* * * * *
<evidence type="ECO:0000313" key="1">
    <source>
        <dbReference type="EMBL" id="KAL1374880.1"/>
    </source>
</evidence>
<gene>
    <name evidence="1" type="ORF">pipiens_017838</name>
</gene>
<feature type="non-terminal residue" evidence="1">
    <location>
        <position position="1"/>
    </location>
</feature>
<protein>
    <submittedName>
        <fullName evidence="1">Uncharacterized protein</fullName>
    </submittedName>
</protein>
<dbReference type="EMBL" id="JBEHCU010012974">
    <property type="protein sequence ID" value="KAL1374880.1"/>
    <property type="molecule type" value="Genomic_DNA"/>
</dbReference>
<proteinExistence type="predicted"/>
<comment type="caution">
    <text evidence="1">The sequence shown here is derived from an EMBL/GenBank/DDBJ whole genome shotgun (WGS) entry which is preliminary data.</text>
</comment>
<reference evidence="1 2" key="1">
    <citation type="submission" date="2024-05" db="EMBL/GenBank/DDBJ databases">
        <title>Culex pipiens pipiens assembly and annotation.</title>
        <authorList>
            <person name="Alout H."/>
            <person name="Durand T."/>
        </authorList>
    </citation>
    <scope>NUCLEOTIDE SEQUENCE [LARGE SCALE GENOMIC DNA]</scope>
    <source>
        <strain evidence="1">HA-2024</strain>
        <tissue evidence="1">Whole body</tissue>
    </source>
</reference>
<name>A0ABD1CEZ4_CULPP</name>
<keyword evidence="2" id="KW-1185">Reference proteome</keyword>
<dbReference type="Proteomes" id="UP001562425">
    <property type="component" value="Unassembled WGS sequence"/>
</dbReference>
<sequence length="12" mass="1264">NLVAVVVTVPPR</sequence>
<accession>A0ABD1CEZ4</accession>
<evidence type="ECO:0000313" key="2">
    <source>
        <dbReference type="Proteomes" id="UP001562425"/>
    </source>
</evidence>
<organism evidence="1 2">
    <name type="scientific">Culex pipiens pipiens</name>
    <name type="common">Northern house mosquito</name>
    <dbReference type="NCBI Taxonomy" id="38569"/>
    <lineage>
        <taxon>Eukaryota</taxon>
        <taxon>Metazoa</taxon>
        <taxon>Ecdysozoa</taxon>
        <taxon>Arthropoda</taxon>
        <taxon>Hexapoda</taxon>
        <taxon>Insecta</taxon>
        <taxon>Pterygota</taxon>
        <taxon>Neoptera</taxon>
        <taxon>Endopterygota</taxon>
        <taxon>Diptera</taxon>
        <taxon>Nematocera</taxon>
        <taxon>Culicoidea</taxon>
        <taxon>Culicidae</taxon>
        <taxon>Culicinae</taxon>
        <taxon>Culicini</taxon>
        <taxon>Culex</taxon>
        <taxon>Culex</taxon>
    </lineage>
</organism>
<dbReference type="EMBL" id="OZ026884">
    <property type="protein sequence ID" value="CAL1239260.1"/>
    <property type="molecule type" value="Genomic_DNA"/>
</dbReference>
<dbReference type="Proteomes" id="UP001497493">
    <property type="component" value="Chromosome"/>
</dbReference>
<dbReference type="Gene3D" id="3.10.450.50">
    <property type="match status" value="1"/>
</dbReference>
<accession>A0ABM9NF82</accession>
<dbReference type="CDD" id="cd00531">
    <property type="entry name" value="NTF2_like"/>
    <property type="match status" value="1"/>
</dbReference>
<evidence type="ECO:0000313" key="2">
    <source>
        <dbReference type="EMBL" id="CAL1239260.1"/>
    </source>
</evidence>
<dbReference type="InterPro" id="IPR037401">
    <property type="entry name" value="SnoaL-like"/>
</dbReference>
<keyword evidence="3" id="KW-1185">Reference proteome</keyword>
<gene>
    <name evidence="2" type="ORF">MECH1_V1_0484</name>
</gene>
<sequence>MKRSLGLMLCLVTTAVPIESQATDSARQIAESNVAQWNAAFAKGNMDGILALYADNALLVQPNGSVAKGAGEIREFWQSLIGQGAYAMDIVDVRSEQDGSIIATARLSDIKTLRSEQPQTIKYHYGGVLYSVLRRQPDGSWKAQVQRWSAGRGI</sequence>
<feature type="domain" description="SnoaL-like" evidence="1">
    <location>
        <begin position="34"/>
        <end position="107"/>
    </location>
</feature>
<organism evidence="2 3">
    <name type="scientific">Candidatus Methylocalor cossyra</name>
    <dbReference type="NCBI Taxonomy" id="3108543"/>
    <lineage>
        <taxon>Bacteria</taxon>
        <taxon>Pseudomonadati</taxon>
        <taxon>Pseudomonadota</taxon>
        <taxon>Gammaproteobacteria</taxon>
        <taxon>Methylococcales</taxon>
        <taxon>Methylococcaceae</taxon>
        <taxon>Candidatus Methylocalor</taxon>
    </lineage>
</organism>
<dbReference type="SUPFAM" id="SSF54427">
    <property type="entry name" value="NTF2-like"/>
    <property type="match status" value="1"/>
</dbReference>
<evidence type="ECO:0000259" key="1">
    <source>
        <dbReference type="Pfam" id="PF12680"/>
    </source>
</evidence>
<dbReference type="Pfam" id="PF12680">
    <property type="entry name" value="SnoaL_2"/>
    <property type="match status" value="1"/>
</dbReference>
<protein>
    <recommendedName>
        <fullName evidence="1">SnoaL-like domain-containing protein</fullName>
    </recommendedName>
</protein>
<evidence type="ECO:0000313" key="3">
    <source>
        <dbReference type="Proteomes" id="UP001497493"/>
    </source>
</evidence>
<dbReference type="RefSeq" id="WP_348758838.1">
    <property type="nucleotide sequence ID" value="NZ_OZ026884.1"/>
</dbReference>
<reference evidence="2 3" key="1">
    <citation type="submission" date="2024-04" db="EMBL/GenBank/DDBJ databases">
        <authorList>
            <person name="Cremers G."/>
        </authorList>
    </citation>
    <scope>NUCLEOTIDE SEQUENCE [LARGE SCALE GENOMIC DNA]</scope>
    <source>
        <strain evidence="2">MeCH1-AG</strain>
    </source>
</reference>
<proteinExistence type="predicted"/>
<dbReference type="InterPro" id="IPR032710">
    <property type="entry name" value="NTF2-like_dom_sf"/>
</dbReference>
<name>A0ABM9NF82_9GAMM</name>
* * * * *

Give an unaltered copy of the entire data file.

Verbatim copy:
<evidence type="ECO:0000313" key="1">
    <source>
        <dbReference type="EMBL" id="KAL1374880.1"/>
    </source>
</evidence>
<gene>
    <name evidence="1" type="ORF">pipiens_017838</name>
</gene>
<feature type="non-terminal residue" evidence="1">
    <location>
        <position position="1"/>
    </location>
</feature>
<protein>
    <submittedName>
        <fullName evidence="1">Uncharacterized protein</fullName>
    </submittedName>
</protein>
<dbReference type="EMBL" id="JBEHCU010012974">
    <property type="protein sequence ID" value="KAL1374880.1"/>
    <property type="molecule type" value="Genomic_DNA"/>
</dbReference>
<proteinExistence type="predicted"/>
<comment type="caution">
    <text evidence="1">The sequence shown here is derived from an EMBL/GenBank/DDBJ whole genome shotgun (WGS) entry which is preliminary data.</text>
</comment>
<reference evidence="1 2" key="1">
    <citation type="submission" date="2024-05" db="EMBL/GenBank/DDBJ databases">
        <title>Culex pipiens pipiens assembly and annotation.</title>
        <authorList>
            <person name="Alout H."/>
            <person name="Durand T."/>
        </authorList>
    </citation>
    <scope>NUCLEOTIDE SEQUENCE [LARGE SCALE GENOMIC DNA]</scope>
    <source>
        <strain evidence="1">HA-2024</strain>
        <tissue evidence="1">Whole body</tissue>
    </source>
</reference>
<name>A0ABD1CEZ4_CULPP</name>
<keyword evidence="2" id="KW-1185">Reference proteome</keyword>
<dbReference type="Proteomes" id="UP001562425">
    <property type="component" value="Unassembled WGS sequence"/>
</dbReference>
<sequence length="12" mass="1264">NLVAVVVTVPPR</sequence>
<accession>A0ABD1CEZ4</accession>
<evidence type="ECO:0000313" key="2">
    <source>
        <dbReference type="Proteomes" id="UP001562425"/>
    </source>
</evidence>
<organism evidence="1 2">
    <name type="scientific">Culex pipiens pipiens</name>
    <name type="common">Northern house mosquito</name>
    <dbReference type="NCBI Taxonomy" id="38569"/>
    <lineage>
        <taxon>Eukaryota</taxon>
        <taxon>Metazoa</taxon>
        <taxon>Ecdysozoa</taxon>
        <taxon>Arthropoda</taxon>
        <taxon>Hexapoda</taxon>
        <taxon>Insecta</taxon>
        <taxon>Pterygota</taxon>
        <taxon>Neoptera</taxon>
        <taxon>Endopterygota</taxon>
        <taxon>Diptera</taxon>
        <taxon>Nematocera</taxon>
        <taxon>Culicoidea</taxon>
        <taxon>Culicidae</taxon>
        <taxon>Culicinae</taxon>
        <taxon>Culicini</taxon>
        <taxon>Culex</taxon>
        <taxon>Culex</taxon>
    </lineage>
</organism>
<dbReference type="EMBL" id="OZ026884">
    <property type="protein sequence ID" value="CAL1239260.1"/>
    <property type="molecule type" value="Genomic_DNA"/>
</dbReference>
<dbReference type="Proteomes" id="UP001497493">
    <property type="component" value="Chromosome"/>
</dbReference>
<dbReference type="Gene3D" id="3.10.450.50">
    <property type="match status" value="1"/>
</dbReference>
<accession>A0ABM9NF82</accession>
<dbReference type="CDD" id="cd00531">
    <property type="entry name" value="NTF2_like"/>
    <property type="match status" value="1"/>
</dbReference>
<evidence type="ECO:0000313" key="2">
    <source>
        <dbReference type="EMBL" id="CAL1239260.1"/>
    </source>
</evidence>
<dbReference type="InterPro" id="IPR037401">
    <property type="entry name" value="SnoaL-like"/>
</dbReference>
<keyword evidence="3" id="KW-1185">Reference proteome</keyword>
<gene>
    <name evidence="2" type="ORF">MECH1_V1_0484</name>
</gene>
<sequence>MKRSLGLMLCLVTTAVPIESQATDSARQIAESNVAQWNAAFAKGNMDGILALYADNALLVQPNGSVAKGAGEIREFWQSLIGQGAYAMDIVDVRSEQDGSIIATARLSDIKTLRSEQPQTIKYHYGGVLYSVLRRQPDGSWKAQVQRWSAGRGI</sequence>
<feature type="domain" description="SnoaL-like" evidence="1">
    <location>
        <begin position="34"/>
        <end position="107"/>
    </location>
</feature>
<organism evidence="2 3">
    <name type="scientific">Candidatus Methylocalor cossyra</name>
    <dbReference type="NCBI Taxonomy" id="3108543"/>
    <lineage>
        <taxon>Bacteria</taxon>
        <taxon>Pseudomonadati</taxon>
        <taxon>Pseudomonadota</taxon>
        <taxon>Gammaproteobacteria</taxon>
        <taxon>Methylococcales</taxon>
        <taxon>Methylococcaceae</taxon>
        <taxon>Candidatus Methylocalor</taxon>
    </lineage>
</organism>
<dbReference type="SUPFAM" id="SSF54427">
    <property type="entry name" value="NTF2-like"/>
    <property type="match status" value="1"/>
</dbReference>
<evidence type="ECO:0000259" key="1">
    <source>
        <dbReference type="Pfam" id="PF12680"/>
    </source>
</evidence>
<dbReference type="Pfam" id="PF12680">
    <property type="entry name" value="SnoaL_2"/>
    <property type="match status" value="1"/>
</dbReference>
<protein>
    <recommendedName>
        <fullName evidence="1">SnoaL-like domain-containing protein</fullName>
    </recommendedName>
</protein>
<evidence type="ECO:0000313" key="3">
    <source>
        <dbReference type="Proteomes" id="UP001497493"/>
    </source>
</evidence>
<dbReference type="RefSeq" id="WP_348758838.1">
    <property type="nucleotide sequence ID" value="NZ_OZ026884.1"/>
</dbReference>
<reference evidence="2 3" key="1">
    <citation type="submission" date="2024-04" db="EMBL/GenBank/DDBJ databases">
        <authorList>
            <person name="Cremers G."/>
        </authorList>
    </citation>
    <scope>NUCLEOTIDE SEQUENCE [LARGE SCALE GENOMIC DNA]</scope>
    <source>
        <strain evidence="2">MeCH1-AG</strain>
    </source>
</reference>
<proteinExistence type="predicted"/>
<dbReference type="InterPro" id="IPR032710">
    <property type="entry name" value="NTF2-like_dom_sf"/>
</dbReference>
<name>A0ABM9NF82_9GAMM</name>